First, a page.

How to Be A Happier Writer (Especially If You’re Not Published)

35078_SMJPG_6M772307YD082424RAs a writer (regardless of publishing status, a writer is someone who writes), when do you imagine being happy, content, fulfilled? When you find an agent? When you are published? When you hit a best sellers list? When you make a certain amount of money from writing? When you are “famous”? What if the answer to when you can find happiness as a writer is now? Yep, today, tomorrow, and the next day, regardless of publication status, rejection letters, or a miserable day job. Whatever the stage in your career, the following are steps you can take to find happiness as a writer and even become a better writer in the process.

This may sound ridiculous, but many people who have grand ideas of hitting bestsellers lists aren’t consistently engaging in the one activity that increases their chances of getting there: writing. Sure, they may think about writing; they may talk about writing; they might tweet about writing; heck, they might even outline a little. But until you have a consistent writing practice, the book, article, or blog post won’t get written. To remedy this, schedule the days and time to write, and stick to it. Just like working out, once you’ve made it a habit, writing becomes less work and more fun, hence increasing your happiness as you write.

Humans are social creatures by nature. Though writing is considered a solitary field, it’s vitally important that writers stay connected to others. To do this, beginning writers may want to find a class to learn and hone their craft. Advanced writers can benefit from regular critique groups while strengthening their writing. Querying writers might need support like grabbing a coffee while crying on shoulders as they dredge through the slush pile. Published writers may want to join forces with others that are more focused on marketing and taking their careers to the next level. Regardless of the group, finding like-minded writers is essential in order to fulfill social needs. Learning and sharing with others is a great way to improve your writing and increase happiness.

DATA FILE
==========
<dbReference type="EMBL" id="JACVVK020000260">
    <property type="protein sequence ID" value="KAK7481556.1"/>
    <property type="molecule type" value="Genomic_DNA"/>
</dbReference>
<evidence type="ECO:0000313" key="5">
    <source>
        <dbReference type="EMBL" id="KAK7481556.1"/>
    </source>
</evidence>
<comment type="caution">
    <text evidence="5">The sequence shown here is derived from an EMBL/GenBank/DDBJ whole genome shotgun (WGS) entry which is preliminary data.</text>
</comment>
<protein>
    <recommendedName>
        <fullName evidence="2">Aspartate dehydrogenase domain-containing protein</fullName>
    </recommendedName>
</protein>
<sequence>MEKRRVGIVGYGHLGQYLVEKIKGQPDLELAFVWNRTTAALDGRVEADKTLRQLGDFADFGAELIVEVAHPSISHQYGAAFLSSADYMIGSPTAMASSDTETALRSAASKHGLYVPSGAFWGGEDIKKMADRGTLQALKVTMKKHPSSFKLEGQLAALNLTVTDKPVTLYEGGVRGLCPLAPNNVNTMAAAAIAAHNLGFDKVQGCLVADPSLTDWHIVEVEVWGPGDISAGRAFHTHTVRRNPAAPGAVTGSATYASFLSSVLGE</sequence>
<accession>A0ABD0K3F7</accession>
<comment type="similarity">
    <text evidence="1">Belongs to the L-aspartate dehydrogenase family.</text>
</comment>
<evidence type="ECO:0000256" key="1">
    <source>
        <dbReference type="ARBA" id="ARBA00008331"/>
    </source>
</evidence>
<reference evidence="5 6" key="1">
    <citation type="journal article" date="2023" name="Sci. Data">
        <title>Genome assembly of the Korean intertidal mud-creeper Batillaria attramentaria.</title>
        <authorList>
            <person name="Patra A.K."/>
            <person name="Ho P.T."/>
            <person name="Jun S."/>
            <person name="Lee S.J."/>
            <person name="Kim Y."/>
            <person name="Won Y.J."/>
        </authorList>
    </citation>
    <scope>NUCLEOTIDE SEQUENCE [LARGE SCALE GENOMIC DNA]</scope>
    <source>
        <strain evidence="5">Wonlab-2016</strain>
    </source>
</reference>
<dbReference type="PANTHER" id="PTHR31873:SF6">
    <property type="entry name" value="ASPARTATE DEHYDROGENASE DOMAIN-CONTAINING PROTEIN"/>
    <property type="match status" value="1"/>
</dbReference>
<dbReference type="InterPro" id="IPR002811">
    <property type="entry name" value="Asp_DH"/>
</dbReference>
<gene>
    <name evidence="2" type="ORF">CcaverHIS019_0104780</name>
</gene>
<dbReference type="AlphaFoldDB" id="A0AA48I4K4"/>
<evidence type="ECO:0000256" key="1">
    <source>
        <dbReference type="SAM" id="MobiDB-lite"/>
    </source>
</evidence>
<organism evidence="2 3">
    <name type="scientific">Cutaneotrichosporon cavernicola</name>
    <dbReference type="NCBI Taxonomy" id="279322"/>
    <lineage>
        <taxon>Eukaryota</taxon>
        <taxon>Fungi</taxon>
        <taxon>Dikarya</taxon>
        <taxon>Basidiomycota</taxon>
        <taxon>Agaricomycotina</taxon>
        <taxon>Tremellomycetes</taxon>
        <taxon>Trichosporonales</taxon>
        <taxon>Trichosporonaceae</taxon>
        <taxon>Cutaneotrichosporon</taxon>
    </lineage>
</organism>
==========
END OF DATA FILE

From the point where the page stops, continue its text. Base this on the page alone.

From interacting with other writers, learning about agents, and participating in contests, there are a plethora of reasons why engaging in social media is important. And now there is one more. Neuro-economist Paul J. Zak (Claremont Graduate University) has discovered, and scientifically proven, that social networking triggers the release of the feel-good hormone, Oxytocin. Just think about it: there’s nothing more instantly gratifying than writing something and immediately having it liked on Facebook, reposted on Instagram, or retweeted on Twitter. Writing and publishing can be a long and slow process, so writers need those feel-good, real-time encouragements that can only be given on social media.

Many writers have something they want to say or a message they want to get across through their writing. Maybe they had a profound event that changed their lives. Maybe they have a cause they want to support. Don’t wait for your book to be published to get your message across. Volunteer for a cause or raise awareness in different ways if you are passionate about something. Not only will this give you happiness now, but it will also help you build your author brand and connect with others interested in your subject – people otherwise known as potential readers.

To sum it up, when you are writing regularly, in fellowship with others both in person and virtually, and connecting with your book’s message, you’ll find that happiness is attainable now. Sure we all want to be successful, best-selling authors (apparently hope really does spring eternal). But let’s not put our happiness on hold until then. Instead, let’s enjoy every step along the way.

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